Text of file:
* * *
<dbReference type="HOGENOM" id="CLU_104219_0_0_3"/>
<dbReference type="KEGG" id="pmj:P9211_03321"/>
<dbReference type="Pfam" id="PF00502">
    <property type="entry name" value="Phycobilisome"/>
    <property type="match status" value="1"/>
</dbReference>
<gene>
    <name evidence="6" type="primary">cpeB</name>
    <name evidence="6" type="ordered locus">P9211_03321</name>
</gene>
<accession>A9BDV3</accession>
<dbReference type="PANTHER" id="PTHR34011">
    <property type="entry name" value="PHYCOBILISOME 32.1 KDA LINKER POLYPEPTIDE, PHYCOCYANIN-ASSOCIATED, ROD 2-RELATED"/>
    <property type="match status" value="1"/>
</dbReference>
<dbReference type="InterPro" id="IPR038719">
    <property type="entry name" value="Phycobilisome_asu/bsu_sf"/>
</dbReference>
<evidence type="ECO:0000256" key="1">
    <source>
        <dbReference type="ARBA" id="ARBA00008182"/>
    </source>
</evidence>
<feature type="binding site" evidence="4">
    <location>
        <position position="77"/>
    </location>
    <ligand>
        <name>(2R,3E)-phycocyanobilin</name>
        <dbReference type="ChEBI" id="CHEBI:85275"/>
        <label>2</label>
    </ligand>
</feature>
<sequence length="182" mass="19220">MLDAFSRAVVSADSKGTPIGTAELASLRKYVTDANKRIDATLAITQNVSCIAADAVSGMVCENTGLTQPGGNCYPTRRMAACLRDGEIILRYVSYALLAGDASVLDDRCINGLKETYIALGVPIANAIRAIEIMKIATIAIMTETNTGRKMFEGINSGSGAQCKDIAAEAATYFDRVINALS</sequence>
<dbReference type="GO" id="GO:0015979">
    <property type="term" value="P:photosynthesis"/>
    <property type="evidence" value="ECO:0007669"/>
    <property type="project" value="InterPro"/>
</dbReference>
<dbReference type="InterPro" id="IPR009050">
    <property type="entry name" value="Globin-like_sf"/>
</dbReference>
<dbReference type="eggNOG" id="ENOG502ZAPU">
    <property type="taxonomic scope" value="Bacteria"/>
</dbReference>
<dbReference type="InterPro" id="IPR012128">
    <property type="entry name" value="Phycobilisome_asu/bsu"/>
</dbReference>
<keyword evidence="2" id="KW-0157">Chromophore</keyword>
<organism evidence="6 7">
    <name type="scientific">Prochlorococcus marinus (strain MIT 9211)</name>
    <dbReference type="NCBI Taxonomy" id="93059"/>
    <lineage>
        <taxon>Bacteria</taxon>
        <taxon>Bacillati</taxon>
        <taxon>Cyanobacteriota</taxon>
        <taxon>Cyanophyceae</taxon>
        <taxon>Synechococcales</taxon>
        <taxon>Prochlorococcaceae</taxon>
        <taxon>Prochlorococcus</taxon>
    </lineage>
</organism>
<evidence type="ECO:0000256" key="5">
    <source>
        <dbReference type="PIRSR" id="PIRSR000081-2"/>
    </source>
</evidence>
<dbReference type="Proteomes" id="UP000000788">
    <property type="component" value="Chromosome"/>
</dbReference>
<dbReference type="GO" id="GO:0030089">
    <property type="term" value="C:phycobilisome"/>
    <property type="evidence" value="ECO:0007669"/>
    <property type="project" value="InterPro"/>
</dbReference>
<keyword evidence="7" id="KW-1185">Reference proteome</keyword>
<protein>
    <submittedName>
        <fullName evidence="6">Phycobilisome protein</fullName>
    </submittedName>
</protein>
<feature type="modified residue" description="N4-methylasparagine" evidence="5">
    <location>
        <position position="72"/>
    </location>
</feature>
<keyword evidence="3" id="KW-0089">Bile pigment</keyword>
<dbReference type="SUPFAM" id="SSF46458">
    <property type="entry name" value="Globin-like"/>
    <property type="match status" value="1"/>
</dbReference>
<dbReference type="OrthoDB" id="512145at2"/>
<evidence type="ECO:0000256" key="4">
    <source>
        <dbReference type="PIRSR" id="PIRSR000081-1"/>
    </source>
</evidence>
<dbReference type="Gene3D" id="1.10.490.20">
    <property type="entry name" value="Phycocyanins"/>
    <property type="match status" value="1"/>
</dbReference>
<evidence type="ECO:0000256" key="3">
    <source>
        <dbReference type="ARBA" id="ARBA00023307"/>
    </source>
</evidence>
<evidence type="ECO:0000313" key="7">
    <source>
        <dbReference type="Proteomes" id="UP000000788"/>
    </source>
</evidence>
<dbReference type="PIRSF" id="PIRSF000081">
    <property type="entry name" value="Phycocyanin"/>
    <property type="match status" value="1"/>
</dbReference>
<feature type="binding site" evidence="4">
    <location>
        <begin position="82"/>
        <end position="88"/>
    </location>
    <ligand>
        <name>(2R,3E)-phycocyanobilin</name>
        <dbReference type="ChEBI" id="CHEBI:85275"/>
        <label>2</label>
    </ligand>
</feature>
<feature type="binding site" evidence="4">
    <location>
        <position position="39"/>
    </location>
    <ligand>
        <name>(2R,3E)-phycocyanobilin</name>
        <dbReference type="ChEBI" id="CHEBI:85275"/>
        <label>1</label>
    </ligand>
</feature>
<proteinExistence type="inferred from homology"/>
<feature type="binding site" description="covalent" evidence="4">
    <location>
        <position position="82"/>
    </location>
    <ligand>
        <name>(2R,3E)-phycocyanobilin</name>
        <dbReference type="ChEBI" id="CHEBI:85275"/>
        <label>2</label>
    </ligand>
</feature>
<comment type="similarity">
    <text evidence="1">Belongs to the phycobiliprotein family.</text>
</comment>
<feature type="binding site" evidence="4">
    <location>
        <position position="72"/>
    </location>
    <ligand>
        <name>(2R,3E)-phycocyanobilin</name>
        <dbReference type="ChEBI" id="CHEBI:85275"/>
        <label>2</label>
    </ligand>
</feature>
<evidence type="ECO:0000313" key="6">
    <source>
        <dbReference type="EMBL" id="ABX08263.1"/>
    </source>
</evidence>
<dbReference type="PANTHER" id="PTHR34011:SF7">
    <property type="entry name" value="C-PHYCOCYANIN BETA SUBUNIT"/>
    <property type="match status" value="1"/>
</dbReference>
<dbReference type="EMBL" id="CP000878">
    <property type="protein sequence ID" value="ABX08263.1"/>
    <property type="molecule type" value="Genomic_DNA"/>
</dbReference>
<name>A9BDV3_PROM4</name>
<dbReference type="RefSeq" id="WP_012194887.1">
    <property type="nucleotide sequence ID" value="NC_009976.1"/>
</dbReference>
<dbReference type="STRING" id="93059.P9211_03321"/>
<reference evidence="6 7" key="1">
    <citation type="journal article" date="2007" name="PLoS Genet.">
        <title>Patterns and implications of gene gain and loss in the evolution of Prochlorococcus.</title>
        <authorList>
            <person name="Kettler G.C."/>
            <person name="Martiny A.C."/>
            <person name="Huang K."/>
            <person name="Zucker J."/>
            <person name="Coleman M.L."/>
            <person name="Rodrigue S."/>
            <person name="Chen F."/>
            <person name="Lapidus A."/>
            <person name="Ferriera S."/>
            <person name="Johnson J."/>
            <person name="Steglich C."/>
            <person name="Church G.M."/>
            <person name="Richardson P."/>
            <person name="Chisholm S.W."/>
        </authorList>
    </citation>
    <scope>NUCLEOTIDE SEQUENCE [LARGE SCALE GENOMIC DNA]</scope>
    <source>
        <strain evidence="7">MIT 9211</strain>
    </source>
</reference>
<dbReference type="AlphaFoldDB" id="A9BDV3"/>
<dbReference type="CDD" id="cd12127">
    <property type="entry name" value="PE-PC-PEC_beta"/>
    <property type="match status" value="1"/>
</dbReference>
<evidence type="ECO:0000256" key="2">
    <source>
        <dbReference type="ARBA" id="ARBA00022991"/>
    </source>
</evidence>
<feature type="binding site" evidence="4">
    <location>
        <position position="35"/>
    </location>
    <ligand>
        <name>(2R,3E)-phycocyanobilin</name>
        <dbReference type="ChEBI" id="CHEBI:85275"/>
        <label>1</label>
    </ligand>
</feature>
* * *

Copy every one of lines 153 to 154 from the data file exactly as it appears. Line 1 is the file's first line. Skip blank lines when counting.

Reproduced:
        <position position="72"/>
    </location>